Why I Don't Think Eating Disorders In ‘To The Bone’ Film Are Glamorized
I was 21 years old when my psychiatrist diagnosed me with an eating disorder not otherwise specified (EDNOS).
Of course, this didn't come as a complete shock to me.
Battling through a toxic relationship, I'd dropped 20 pounds in less than a year as a direct result of anxiety. I wasn't sleeping well, I was hardly eating at all, and everything I did eat didn't stay down long enough to make a difference.
Once I made it past this point, I nursed my broken heart by drinking a lot of alcohol and stuffing myself with junk food at 1 a.m. every night to soak away the hangover, until one casual glance in the mirror reflected a 25-pounds-heavier version of myself.
Fast-forward to now, four years into my recovery, and I recently saw some headlines regarding Netflix's new original movie To The Bone, in which Lily Collins plays the character of Ellen, a young woman suffering from anorexia nervosa, whose shuffled attempts at recovery land her in a group home for youths.
The trailer has sparked a complex, but important conversation about eating disorders.
Many people argue that the film seems to "romanticize" eating disorders, and may be triggering to impressionable young viewers.
I sat back on the couch and watched the two-minute clip to make some judgments for myself.
With one hand clutching my phone in front of me, and the other wrapped around a throw pillow, I cried tears of relief.
Having gone back and forth between making peace and breaking the treaty with food for almost five years (and living with body dysmorphia for even longer), I've read works of fiction and watched films on the subject, and have yet to come across an artist whose piece, or overall intention, was to glamorize this illness.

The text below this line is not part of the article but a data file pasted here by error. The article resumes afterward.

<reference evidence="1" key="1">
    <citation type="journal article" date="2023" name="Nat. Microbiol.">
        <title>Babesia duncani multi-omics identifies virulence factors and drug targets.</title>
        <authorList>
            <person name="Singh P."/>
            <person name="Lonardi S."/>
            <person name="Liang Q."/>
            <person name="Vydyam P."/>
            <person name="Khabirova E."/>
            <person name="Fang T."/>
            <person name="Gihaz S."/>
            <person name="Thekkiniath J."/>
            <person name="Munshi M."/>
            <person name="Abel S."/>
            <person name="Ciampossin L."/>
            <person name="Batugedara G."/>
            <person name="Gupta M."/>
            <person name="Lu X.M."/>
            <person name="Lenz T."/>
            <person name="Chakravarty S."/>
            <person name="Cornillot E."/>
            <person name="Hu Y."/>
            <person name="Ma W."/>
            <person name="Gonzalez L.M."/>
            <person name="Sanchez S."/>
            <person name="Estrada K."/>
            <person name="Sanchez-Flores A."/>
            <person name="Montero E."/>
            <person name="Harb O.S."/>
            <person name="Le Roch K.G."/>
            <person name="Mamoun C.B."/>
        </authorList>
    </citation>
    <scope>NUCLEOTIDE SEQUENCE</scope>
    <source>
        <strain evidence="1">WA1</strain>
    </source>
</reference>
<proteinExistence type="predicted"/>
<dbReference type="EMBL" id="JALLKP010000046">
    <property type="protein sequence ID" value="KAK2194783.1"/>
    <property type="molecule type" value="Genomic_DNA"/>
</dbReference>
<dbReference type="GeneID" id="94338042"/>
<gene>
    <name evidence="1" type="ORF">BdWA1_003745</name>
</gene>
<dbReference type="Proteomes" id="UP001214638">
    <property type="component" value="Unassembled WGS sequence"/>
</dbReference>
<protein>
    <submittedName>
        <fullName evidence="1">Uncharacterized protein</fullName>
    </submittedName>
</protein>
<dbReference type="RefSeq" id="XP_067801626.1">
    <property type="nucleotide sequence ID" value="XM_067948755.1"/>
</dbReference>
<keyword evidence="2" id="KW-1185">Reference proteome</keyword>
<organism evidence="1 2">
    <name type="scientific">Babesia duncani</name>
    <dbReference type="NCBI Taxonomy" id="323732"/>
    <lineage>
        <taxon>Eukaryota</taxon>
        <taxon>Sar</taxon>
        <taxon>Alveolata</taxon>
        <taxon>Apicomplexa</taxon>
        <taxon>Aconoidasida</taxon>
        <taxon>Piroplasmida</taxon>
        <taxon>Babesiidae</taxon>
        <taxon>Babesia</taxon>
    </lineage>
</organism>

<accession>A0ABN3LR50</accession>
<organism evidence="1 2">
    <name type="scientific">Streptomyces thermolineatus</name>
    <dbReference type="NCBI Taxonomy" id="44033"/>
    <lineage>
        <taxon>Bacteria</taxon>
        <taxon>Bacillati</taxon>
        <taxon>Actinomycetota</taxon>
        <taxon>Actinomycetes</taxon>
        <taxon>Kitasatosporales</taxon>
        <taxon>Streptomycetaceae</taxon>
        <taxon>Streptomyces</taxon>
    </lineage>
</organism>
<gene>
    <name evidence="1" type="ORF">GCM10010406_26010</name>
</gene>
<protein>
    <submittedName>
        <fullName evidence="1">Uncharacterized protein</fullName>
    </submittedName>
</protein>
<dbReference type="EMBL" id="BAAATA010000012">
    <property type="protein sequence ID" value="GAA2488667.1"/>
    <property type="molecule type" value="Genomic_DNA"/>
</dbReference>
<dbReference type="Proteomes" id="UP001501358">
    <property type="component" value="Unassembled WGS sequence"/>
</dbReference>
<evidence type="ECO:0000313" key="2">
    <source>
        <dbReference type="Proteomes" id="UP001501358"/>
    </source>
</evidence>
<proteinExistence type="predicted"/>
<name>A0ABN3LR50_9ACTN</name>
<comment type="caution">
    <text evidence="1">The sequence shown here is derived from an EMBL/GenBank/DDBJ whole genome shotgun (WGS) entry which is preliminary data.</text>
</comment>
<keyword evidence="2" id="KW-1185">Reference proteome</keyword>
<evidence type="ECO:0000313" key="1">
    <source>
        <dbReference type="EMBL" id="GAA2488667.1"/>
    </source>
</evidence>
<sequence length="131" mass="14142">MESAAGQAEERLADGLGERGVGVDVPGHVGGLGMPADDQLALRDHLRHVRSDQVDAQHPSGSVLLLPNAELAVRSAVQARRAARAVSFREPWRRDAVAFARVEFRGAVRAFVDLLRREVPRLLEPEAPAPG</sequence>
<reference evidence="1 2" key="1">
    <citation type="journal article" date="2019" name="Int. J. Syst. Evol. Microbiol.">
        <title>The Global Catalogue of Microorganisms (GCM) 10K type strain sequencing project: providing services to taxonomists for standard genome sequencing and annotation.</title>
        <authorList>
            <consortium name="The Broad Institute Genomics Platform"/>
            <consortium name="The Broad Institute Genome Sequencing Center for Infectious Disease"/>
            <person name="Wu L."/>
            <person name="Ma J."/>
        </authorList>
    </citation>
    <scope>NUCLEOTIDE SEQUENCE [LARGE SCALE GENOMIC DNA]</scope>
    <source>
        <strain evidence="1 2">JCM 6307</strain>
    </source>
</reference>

To be honest, I'm not sure doing so is actually humanly possible.
Martha Mills "Marti" Noxon, the writer and director of To The Bone, admitted that she, too, suffered from anorexia and bulimia throughout her 20s, while Collins has also been vocal about her own struggles with the disease.
The film is so much more than a depiction of eating disorders.
Rather, I see it as a sort of video diary based on Noxon's own personal experiences.
It was a story, she felt, that needed to be told, because feature films on the subject are so few and far between.
Noxon told Vulture,
I had one producer tell me, 'It's such a small topic.' A small topic? Throw a rock in your office, and you'll hit a woman who is harming herself one way or another.
Eating disorders plague both men and women, and I believe the hardest topics to discuss are the ones society should absolutely be discussing, no matter how sensitive they may be.
I personally found nothing offensive in the To the Bone trailer, but I also think this may be because of where I am in my recovery.
If anything, I feel a sense of connection with these types of films and pieces of art.
What I do and do not eat does not depend on the environment around me, and I'm personally not so impressionable by the subject matter being discussed.
Sure, it's a constant inner struggle for me, but over time, I've managed to gain better control of that voice in the back of my mind.
If someone finds the premise of this film, or the title itself, to be triggering, they of course have a right to choose not to watch it.
Artists create their work to gain a better understanding of their experiences, and to hopefully resonate with others going through similar struggles.
Though certainly, some may find Noxon's film triggering, it might be unfair to write off the entire film as triggering and leave it at that. Like myself, many others may find comfort in a film that not only shares a similar story to one I've experienced, but one that may also help others recognize some of the warning signs.
During the trailer, Keanu Reeves' character Dr. William Beckman raises the question, “Why are we here?” A student answers, “Because we're alive.”
You and I, here and now, are living, and these traumas, these illnesses, are every bit the living, breathing creatures that human beings are.
No matter how hard it is to discuss the subject matter, it is so, so important to let people tell their stories when they have the resources and the opportunity to do so.
You never know who might be listening.
You never know who needs to be.